The school district begins collecting student data from the point of registration and continues throughout their education.  That data is passed to the Edsby platform (including parent and family data). Does Edsby have access to student medical conditions, IEPs, behavioral records, attendance, etc.?  The Edsby privacy policy and terms of use raised concerns.

Data collected by software applications might include tracking your mouse clicks, what your mouse hovered over, time logged into reading a book, books accessed, assessment data, etc.

When K-12 student and teacher data for a district of over 200,000 students, is collected, aggregated, and stored online with little oversight or transparency, a responsible parent will have questions about data security and whether EdTech companies or their partners (or their partners…) are monetizing shared student data.

 

1beta test: The final stage in the testing of a new software or hardware product before its commercial release, conducted by testers other than its developers. (The American Heritage® Dictionary of the English Language, 5th Edition)

2encrypt: To alter (data)…to make the data unintelligible to unauthorized users while allowing a user with a key or password to convert the altered data back to its original state. (The American Heritage® Dictionary of the English Language, 5th Edition)

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Was Angelina Jolie Elected To Hillsborough County School Board?

weird search results hcps0

A Hillsborough County Public Schools (HCPS) website posted a picture of Jolie as one of its school board members!  Maybe we can get an autograph if we attend a school board meeting!

Is this a joke? Was the website hacked?

This HCPS website was discovered by a citizen who performed an internet search for a list of current Hillsborough County School Board members and found Jolie gazing back.

Below is just one example (of many) where a search engine query returns a link to the HCPS staging website:

hcsb yahoo search result

This staging website for HCPS has clearly been indexed with search engines.  A staging website is a test environment that is not supposed to be public facing (published live on the internet) and if configured properly will not be indexed by search engines.  HCPS has nearly a $3B budget and does not appear to manage its website professionally.

How does the IT department have the time to play what has the appearance of a discourteous prank on a school board member?

The apparent ineptitude (the indexed live staging website) and lack of professionalism (posting a photo of Jolie for Dr. Hahn) is disappointing and it raises an important question.  The district IT department is responsible for managing seriously personal data about children, families, and personnel.  The school district is enabled by the Family Educational Rights and Privacy Act (FERPA) to make decisions about who they share that personal (and protected) information with – third parties like Edsby, Clever, i-Ready, etc.  School districts are enabled to do this without parental consent under FERPA (given certain requirements are met).  The question is: are those requirements actually being met by the school district and each third party (how would any parent know), and is it enough to protect the personal student data?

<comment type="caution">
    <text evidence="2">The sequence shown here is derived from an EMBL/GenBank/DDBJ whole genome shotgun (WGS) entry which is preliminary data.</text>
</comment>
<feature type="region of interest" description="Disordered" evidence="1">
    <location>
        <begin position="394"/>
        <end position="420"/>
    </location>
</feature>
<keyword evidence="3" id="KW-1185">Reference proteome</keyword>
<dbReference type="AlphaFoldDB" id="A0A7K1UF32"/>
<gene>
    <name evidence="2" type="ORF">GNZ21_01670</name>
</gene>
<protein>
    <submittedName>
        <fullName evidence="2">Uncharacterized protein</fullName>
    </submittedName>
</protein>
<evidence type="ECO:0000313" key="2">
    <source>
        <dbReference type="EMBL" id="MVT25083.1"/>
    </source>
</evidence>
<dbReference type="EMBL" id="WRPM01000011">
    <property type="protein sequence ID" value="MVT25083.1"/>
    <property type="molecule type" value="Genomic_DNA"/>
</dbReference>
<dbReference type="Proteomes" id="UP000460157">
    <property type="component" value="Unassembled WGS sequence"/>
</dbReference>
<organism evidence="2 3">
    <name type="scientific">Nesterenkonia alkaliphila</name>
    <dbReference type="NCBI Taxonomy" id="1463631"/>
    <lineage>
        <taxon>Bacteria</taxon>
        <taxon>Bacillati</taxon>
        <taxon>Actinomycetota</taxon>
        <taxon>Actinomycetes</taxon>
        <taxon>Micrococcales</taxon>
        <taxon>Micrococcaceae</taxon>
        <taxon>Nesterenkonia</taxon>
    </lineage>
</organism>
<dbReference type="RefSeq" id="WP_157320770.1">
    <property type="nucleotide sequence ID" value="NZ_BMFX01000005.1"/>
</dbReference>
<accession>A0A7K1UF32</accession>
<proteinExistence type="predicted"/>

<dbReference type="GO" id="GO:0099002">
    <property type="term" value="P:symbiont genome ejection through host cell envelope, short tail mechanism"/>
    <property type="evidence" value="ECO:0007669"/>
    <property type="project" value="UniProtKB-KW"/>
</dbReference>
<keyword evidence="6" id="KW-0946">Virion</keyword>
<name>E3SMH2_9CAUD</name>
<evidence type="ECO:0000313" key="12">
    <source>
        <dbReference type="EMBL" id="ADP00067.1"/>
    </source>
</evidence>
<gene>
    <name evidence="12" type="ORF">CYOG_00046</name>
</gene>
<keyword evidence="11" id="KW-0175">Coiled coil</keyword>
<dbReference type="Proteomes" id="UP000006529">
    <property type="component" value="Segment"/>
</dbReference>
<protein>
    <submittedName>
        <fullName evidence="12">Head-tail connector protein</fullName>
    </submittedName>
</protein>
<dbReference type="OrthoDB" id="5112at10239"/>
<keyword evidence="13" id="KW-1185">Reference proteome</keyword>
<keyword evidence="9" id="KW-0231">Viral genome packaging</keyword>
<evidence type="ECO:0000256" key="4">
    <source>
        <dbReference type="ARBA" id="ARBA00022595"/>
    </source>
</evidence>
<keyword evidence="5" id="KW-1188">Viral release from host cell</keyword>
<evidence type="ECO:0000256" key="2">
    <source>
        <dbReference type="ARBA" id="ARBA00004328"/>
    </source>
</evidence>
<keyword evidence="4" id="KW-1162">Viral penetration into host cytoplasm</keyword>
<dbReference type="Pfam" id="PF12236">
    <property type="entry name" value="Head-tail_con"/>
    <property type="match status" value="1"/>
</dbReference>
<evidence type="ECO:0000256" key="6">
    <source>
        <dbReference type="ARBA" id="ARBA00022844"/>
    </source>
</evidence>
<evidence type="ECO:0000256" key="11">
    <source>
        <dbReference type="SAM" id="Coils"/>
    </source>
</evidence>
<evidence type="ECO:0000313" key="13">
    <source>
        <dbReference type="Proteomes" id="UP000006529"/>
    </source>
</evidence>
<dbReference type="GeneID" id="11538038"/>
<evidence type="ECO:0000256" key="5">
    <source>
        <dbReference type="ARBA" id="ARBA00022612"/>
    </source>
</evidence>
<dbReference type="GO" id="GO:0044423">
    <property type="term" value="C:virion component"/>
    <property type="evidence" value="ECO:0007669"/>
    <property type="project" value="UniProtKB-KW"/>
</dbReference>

Students and parents are forced to trust that the district knows how to ensure and validate data is properly protected.  How do parents trust a school district that reportedly waited a year to tell parents that drinking water was contaminated with lead?

Examples like this website mess are concerning because of the picture it paints about the school district’s attention to detail and professionalism.  How well does the school district understand the complex world of information security and best practices for protecting student data (like prohibiting PII re-identification)?  The district is responsible for signing agreements with third parties that dictate what student data is shared and how the data is to be protected.

Managing a budget of nearly $3B of other people’s money (taxpayer money) is one thing – it is just money.  Managing and protecting (from harm and misuse) a child’s very personal information, that is collected and shared without consent, is an entirely different and complex matter dealing with your identity, safety, and privacy – and that data is something you can likely never delete or hide if it is revealed and propagated.

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Teachers, Parents, Countrymen: How Much of Your Personal Data Does the School District Share?

I wondered how much data Hillsborough County Public Schools (HCPS) shares. What I found was the below excerpt in an agreement that HCPS has with a third party. The document was obtained through a public records request.

AptirisExcerptHCPShighlight

“Recipient” is a third party software services company. The above paragraph seems to provide no limitations on what could be disclosed from personnel records.

What about student records? The agreement seems to contradict itself.  It says: “No other personally identifiable student information [PII] will be disclosed to Recipient.” But it also says disclosure is “not limited to” the confidential student information it lists.  “No other” of an unlimited list is still unlimited.

We can safely assume the vendor stores more student information than what is itemized in that list; for example: teacher name.  The U.S. Department of Education’s Privacy Technical Assistance Center (PTAC) explains in a 2013 document that student PII can include: